facts giving rise to the complaint supported by documents, if any,

Section 12 of 2002 scheme & section 8 of 2006 scheme.

iv. v. vi.

the nature and extent of the loss caused to the complainant, the relief sought from the Banking Ombudsman and a declaration about the compliance of conditions which are required to be complied with by the complainant.

limit on the amount of claim and compensation :
The amount, if any, to be paid by the bank to the complainant by way of compensation for any loss suffered by the complainant is limited to the amount arising directly out of the act or omission of the bank or Rs 10 lakhs, whichever is lower. The Banking Ombudsman may award compensation not exceeding Rs 1 lakh to the complainant only in the case of complaints relating to credit card operations for mental agony and harassment. The Banking Ombudsman will take into account the loss of the complainant’s time, expenses incurred by the complainant, harassment and mental anguish suffered by the complainant while passing such award.7 Situations of rejection of complaints by banking ombudsman: The Banking Ombudsman may reject a complaint at any stage if it appears to him that a complaint made to him is:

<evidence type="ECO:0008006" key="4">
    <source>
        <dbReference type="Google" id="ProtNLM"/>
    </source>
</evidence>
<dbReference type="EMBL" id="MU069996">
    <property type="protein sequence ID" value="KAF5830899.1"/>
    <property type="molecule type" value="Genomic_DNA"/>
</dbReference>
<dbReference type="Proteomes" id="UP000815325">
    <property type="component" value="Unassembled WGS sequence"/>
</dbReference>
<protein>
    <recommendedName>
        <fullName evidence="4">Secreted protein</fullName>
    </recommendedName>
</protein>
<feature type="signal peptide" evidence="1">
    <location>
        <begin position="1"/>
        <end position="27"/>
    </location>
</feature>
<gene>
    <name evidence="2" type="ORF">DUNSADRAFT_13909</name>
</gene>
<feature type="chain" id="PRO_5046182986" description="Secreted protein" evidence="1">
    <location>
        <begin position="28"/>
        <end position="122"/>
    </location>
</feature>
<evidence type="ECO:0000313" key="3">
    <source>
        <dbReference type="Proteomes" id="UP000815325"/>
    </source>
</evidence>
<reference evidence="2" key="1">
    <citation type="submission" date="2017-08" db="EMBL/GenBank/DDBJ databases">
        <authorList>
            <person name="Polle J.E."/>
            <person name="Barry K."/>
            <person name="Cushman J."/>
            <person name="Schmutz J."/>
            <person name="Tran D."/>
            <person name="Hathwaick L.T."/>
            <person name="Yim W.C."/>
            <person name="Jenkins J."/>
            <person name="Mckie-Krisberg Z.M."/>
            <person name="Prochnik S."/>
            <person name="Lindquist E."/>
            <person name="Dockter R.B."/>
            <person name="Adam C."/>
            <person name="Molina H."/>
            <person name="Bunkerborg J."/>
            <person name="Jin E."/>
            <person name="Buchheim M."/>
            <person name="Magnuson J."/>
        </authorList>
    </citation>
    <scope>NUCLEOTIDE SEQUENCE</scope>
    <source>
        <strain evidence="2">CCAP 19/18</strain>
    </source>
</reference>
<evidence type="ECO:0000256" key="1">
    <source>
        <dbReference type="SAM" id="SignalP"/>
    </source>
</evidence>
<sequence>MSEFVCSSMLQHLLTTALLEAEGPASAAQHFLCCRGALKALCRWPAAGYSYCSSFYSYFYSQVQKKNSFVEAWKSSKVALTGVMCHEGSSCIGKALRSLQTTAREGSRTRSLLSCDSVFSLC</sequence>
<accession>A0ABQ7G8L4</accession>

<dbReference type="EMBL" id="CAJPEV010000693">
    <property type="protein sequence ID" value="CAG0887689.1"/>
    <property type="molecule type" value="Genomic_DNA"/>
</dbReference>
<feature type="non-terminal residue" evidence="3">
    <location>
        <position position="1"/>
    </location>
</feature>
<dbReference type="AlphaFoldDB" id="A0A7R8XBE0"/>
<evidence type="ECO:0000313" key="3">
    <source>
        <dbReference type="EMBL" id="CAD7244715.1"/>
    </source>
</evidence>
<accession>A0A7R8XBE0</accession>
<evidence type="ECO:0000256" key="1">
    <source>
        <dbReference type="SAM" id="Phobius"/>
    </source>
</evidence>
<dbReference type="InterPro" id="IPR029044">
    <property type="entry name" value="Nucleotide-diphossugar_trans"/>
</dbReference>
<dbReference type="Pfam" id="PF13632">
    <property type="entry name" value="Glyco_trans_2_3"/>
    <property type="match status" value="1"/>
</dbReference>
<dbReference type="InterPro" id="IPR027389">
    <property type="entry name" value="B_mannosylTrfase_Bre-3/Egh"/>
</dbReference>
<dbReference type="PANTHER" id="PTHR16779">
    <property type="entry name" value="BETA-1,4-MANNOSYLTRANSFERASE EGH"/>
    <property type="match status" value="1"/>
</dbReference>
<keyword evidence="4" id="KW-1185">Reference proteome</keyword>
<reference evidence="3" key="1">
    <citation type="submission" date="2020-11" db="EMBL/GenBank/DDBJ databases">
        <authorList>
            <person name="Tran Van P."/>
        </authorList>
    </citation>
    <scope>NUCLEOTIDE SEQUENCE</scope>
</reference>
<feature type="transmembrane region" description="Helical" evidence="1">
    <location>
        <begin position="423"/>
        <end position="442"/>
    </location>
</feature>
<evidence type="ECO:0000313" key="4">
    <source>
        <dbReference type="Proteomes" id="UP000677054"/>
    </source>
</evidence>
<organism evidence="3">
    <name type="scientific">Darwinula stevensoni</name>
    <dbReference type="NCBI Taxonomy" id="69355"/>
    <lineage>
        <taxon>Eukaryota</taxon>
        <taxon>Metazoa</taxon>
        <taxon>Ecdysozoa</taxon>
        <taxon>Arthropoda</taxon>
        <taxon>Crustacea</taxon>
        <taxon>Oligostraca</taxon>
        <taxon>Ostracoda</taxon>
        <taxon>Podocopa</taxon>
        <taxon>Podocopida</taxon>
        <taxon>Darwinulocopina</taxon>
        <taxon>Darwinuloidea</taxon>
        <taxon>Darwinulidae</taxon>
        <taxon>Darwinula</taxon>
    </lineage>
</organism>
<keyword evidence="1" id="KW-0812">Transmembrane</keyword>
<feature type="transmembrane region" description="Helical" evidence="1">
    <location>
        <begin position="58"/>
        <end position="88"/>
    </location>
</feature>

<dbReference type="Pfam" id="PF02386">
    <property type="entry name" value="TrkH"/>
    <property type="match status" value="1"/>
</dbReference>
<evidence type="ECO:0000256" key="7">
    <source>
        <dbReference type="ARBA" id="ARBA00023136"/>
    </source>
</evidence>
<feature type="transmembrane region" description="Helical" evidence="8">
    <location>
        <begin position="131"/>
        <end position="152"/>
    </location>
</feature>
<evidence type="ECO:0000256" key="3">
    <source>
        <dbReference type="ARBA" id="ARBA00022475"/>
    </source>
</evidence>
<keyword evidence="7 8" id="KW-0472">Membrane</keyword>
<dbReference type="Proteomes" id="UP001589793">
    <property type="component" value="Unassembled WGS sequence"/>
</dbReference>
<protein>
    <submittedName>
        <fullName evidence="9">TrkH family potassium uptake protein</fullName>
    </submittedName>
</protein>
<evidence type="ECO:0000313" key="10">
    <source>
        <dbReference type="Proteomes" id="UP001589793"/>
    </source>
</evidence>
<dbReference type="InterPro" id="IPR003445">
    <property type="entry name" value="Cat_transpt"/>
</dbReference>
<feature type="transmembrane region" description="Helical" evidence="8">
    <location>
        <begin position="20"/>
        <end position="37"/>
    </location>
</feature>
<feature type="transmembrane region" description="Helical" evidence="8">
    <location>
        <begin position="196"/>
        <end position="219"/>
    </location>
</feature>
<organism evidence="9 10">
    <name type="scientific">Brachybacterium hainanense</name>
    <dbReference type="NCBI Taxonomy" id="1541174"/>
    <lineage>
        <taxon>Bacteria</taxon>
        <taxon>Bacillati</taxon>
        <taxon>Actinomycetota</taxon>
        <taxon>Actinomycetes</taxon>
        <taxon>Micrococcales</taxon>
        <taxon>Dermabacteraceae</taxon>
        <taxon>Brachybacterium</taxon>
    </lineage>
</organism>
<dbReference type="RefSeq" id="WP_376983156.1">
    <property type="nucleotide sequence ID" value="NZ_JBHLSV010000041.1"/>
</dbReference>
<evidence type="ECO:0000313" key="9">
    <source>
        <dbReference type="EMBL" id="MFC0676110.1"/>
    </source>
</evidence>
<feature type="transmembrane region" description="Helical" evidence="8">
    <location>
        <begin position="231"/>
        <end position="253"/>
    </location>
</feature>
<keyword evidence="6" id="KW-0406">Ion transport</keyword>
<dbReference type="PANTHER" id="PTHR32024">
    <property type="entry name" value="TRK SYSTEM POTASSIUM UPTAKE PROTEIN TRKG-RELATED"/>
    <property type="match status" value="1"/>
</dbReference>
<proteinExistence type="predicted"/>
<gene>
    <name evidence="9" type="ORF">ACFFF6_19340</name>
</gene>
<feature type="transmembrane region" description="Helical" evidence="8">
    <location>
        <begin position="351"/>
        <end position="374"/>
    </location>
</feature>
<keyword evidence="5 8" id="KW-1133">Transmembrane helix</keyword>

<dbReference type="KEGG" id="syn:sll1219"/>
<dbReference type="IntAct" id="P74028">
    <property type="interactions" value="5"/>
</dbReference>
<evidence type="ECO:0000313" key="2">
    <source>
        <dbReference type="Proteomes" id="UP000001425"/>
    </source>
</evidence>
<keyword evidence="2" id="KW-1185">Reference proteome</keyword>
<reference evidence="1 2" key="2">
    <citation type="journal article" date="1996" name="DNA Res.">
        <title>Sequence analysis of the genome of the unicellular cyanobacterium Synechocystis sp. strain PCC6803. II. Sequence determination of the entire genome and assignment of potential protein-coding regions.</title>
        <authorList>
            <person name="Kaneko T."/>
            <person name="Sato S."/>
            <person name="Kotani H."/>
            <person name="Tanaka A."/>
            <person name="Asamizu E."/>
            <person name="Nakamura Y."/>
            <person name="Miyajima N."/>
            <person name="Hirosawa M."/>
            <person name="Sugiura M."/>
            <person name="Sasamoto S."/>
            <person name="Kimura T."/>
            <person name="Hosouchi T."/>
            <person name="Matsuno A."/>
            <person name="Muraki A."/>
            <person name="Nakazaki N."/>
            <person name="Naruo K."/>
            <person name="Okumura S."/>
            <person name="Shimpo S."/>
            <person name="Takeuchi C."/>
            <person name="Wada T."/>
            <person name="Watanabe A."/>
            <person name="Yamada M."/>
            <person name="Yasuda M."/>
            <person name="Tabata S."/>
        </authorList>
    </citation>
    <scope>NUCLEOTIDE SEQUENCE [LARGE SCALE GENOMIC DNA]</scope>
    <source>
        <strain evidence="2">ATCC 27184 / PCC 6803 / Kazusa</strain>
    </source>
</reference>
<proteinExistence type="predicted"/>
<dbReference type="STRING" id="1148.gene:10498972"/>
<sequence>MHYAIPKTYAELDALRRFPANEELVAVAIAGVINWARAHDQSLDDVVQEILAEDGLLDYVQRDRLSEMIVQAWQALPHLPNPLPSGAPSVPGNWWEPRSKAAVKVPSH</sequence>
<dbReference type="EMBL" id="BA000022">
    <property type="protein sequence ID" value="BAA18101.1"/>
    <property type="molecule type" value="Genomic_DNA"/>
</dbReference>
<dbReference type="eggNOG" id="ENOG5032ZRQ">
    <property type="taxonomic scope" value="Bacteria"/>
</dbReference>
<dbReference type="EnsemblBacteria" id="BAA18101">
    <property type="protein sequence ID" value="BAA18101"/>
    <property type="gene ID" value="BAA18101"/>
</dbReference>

• •

not on the grounds of complaint referred to above compensation sought from the Banking Ombudsman is beyond Rs 10

lakh .


Section 13 of 2002 scheme & section 9 of 2006 scheme.

requires consideration of elaborate documentary and oral evidence

and the proceedings before the Banking Ombudsman are not appropriate for adjudication of such complaint
• • •